“Darwin!” shouted his owner, Alicia Bralove, as for the fifth time in five minutes her beagle made an amorous advance on my leg.
For a champion show dog, Darwin seemed to pay little attention to his name.
“He’s disciplined by his trainer,” Bralove apologized, “but when I see him I just melt.”
Almost one year ago, Beagle-Mania swept the nation after another hound, Uno, became the first beagle to be crowned winner of the renowned Westminster Kennel Club Dog Show in front of a capacity crowd at Madison Square Garden.
Over the next 12 months Uno fetched the first pitch at Major League Baseball games, rang the bell for the NASDAQ market, rode upon the Peanuts float at the Macy’s Thanksgiving Day Parade and even met President and First Lady George and Laura Bush in the White House Rose Garden. CNN, one of many networks to cover Uno’s story, compared his underdog victory to that of Barack Obama’s presidential campaign. The video, which can be found on YouTube, is accompanied by comments like “I’d vote for [Uno], can’t be any dumber than what we already have,” and “Obama/Uno ’08!”
Now we have a new president, and on Feb. 10, Bralove is hoping that Darwin will win a second term for Beagle-Mania.
“If anyone can’t understand why 25,000 people could stand up cheering the name of a dog,” she said, “they haven’t ever owned a beagle.”
She and her husband, both avid dog-fanciers who live on Park Avenue in Carnegie Hill, say that Darwin is the canine equivalent of a rock star on his home turf, stealing the adoration of doormen, crossing guards and pedestrians, all the way to Central Park and back. Having grown up in Scarsdale, N.Y., with her father’s champion borzois, Bralove is used to competitive dogs, and Darwin is no exception.
His ancestry is full of champion beagles; all four grandparents were champions, and his father was previously nominated “Best of Group” (Hounds) at the Westminster Kennel Club dog show, beating basset hounds, foxhounds and whippets, among others.
But Darwin faces tough competition, and the odds are against him. All of the 2,500 dogs permitted to enter the event are champions, each candidates for the coveted title of “Best in Show.” Also, Uno’s success might be a political hindrance to Darwin—only once in the event’s 132-year history have two different dogs from the same breed won in consecutive years.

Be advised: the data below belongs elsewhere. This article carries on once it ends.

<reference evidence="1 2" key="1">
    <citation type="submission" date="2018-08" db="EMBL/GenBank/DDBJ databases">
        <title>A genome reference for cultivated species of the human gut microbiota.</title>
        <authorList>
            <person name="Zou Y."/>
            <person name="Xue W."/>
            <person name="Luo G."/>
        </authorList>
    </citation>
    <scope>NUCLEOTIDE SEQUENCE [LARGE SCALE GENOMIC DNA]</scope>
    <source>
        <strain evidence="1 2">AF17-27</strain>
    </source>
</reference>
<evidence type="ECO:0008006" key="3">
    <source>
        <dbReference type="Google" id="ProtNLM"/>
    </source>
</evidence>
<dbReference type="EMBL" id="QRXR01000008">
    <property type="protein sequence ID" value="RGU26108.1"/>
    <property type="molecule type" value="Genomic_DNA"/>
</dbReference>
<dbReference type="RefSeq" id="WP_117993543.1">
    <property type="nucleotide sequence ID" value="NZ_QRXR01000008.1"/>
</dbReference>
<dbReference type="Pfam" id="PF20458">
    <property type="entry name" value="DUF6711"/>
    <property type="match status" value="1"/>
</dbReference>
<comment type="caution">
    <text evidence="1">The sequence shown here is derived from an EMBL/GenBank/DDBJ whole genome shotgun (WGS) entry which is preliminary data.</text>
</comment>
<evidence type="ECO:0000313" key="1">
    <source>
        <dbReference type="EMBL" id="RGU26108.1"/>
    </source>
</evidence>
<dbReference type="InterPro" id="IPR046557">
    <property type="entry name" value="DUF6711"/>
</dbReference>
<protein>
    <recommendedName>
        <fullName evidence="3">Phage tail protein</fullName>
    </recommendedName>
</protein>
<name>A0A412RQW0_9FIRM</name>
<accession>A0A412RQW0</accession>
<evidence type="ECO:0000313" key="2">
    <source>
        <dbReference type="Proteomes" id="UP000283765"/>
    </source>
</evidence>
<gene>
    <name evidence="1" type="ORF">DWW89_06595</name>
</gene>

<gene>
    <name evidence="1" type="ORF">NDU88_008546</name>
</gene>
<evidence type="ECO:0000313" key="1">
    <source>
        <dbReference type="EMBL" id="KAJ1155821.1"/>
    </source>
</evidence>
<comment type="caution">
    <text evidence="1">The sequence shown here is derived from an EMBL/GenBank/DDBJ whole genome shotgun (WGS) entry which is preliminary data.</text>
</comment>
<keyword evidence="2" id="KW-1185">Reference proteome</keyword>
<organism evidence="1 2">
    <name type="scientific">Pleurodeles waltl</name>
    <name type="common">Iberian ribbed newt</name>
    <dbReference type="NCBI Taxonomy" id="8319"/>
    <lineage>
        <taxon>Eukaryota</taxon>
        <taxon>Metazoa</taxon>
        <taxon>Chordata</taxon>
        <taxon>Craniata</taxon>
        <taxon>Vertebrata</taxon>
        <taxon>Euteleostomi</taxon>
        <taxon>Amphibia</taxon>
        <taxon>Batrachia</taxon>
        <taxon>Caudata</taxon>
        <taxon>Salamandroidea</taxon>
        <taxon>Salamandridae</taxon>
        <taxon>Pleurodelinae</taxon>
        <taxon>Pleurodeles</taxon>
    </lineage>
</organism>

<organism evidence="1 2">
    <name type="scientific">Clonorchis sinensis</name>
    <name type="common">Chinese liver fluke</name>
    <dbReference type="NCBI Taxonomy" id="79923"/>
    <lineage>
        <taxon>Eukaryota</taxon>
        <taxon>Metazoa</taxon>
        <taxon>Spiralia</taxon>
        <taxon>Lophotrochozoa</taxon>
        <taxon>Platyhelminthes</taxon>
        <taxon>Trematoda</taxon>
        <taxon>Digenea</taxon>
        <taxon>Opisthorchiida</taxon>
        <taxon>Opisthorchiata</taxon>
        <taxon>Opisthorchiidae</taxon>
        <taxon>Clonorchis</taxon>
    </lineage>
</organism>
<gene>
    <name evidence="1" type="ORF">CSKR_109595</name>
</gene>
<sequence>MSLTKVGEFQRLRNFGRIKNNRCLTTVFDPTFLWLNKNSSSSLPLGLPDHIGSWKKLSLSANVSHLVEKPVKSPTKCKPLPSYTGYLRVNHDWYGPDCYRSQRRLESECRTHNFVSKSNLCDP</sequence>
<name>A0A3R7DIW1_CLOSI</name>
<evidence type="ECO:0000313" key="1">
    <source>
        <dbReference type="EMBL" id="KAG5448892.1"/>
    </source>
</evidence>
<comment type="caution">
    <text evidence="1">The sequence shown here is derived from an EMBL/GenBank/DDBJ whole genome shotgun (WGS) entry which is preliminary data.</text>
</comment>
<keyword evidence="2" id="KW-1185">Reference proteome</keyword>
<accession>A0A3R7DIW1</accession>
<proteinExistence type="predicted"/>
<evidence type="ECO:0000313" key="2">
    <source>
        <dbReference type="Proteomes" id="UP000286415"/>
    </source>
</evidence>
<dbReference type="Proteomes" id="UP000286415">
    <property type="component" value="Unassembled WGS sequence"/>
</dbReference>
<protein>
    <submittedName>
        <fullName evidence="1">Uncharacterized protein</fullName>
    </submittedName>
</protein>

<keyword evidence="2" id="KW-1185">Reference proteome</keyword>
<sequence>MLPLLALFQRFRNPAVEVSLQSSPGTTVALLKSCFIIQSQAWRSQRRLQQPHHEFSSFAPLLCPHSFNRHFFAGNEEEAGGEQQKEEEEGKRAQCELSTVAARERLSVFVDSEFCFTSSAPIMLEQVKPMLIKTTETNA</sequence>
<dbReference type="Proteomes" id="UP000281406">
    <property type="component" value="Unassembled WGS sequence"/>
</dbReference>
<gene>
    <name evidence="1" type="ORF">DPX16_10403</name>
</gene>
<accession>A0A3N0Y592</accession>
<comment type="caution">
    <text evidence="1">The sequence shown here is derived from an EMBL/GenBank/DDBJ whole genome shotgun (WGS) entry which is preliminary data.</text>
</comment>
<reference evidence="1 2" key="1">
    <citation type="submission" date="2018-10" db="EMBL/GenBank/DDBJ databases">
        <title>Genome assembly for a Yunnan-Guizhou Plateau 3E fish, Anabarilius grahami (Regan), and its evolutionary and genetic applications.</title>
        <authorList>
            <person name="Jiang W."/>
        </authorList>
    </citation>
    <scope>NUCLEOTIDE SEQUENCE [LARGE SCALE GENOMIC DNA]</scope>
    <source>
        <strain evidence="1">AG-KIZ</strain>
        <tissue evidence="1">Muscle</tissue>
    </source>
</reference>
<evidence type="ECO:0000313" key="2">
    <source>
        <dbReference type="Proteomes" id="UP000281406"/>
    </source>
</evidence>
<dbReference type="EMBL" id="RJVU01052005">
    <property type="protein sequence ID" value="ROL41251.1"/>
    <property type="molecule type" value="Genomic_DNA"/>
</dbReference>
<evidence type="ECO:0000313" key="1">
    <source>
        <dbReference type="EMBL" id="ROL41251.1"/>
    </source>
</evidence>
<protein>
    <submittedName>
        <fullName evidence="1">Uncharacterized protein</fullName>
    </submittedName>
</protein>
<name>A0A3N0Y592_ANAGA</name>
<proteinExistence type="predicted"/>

Despite this, Bralove is optimistic. The HMS Beagle was the vessel that brought Charles Darwin on the voyage that gave him much of the inspiration for his seminal work, The Origin of Species. Convinced that her dog is a genetic masterpiece who deserves the title, Bralove has prepared well for the upcoming event, putting Darwin in the hands of accomplished dog handler, Laura McCoy.
Darwin certainly looks the part. His ears are completely floppy, which experts say is the mark of a good beagle. He’s well proportioned and “his tail carrying is spectacular,” Bralove said. Also, he walks two miles a day, giving his chest a firm, muscular look. Energetic and friendly—if a bit too friendly—his irrepressible confidence is both entertaining and endearing. Bralove’s 12-year-old son, James, is lucky to have such a pet.
When not focusing on wooing my leg, Darwin continued the playful mischief by jumping up to the table to find food. Without a collar, his bark was irrepressible, and fairly loud.
“Beagles are bred to communicate,” Bralove explained. “Their bark is supposed to be heard one mile away. I dispute that—it’s more like two.”
I wondered for a while whether Darwin might need some more discipline, but after seeing him play with Bralove and her son, I realized he is more a pet to them than an athlete. When asked whether he’d be able to stand still in front of a 25,000-strong crowd, she said, “He’s a Gemini. He has a split personality, and with long periods of activity followed by long periods of rest. When you leave he’ll probably just curl up in bed, and that’ll be it.”
The Westminster Kennel Club Dog Show is the second oldest continually held sporting competition in the United States (the oldest is the Kentucky Derby), and is the sister competition to England’s world-famous Crufts. The history of the event is intimidating. But “the outcome doesn’t matter,” Bralove said, “it’s not like Michael Phelps on the verge of an eighth medal. It’s the prestige of being entered that matters.” On Feb. 9 and 10, I’ll be watching the show, hoping to see this Carnegie Hill hound dog in all his glory.
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